NEW YORK (Reuters) - Lounging on the New York subway with feet up on the seats was costly to lazy riders fined by the city last year, police said on Tuesday.
More than 7,000 riders on New York City subways were ticketed last year for putting feet on the seats or otherwise taking up too much space, under a law that makes bad manners a crime.
The offenses, which ranged from putting a bag on a seat to blocking a door to stretching out for a nap, carry $50 fines, police said.
In all, 7,373 riders were issued tickets in 2011 for being unable to confine themselves to a single seat. The law making such behavior illegal was passed seven years ago.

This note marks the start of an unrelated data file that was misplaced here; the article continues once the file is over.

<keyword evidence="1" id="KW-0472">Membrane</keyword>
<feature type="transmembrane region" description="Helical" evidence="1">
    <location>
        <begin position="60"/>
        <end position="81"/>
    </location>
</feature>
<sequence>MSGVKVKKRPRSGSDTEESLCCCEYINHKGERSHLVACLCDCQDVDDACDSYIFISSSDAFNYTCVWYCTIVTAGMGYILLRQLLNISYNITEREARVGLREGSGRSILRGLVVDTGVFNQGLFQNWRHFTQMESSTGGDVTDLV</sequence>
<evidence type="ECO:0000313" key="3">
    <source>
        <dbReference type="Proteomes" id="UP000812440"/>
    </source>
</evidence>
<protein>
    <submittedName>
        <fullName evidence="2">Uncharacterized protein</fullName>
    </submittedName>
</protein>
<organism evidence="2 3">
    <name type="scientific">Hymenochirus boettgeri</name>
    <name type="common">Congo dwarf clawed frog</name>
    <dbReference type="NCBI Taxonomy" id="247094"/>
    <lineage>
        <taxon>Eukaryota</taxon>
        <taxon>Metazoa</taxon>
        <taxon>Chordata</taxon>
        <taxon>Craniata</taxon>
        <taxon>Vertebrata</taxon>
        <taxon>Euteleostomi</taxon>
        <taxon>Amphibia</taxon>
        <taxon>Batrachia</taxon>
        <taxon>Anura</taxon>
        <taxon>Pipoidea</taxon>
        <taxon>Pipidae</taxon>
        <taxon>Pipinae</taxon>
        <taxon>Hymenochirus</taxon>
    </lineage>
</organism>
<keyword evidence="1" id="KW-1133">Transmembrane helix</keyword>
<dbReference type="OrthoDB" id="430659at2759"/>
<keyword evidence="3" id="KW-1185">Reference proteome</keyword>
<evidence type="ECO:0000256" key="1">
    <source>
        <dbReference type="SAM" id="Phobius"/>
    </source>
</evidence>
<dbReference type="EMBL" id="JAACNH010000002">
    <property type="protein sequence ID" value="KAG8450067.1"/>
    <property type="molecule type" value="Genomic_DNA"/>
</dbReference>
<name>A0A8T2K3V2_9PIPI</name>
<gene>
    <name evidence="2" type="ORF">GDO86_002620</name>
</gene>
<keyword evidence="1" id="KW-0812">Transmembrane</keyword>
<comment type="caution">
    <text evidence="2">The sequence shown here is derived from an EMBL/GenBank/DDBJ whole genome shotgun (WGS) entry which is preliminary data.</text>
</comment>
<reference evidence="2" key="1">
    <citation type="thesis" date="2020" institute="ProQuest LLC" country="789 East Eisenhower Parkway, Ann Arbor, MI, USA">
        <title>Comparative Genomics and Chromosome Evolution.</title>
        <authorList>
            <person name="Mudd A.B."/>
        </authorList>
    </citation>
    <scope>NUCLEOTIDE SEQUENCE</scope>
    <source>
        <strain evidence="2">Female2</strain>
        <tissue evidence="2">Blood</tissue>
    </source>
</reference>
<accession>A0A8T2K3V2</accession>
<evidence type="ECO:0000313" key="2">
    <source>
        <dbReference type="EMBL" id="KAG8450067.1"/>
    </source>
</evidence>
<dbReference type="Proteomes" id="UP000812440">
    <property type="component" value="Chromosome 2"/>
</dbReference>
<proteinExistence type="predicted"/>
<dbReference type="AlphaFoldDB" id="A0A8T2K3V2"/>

While the crimes may seem benign, the New York Police Department said enforcement has made the subway safer.
It is not unusual for police to find someone they have stopped for poor subway etiquette has an outstanding arrest warrant, said police spokesman Paul Browne.
"One of the reasons that crime in the subways has plummeted from almost 50 felony crimes a day in 1990 to only seven now is because the NYPD enforces violations large and small," he said in an email.
Police often encounter "armed or wanted felons who were initially engaged in relatively minor offenses, like putting their feet up, smoking, walking or riding between cars, or fare beating," he said.
(Reporting by Jonathan Allen; Editing by Ellen Wulfhorst and Greg McCune)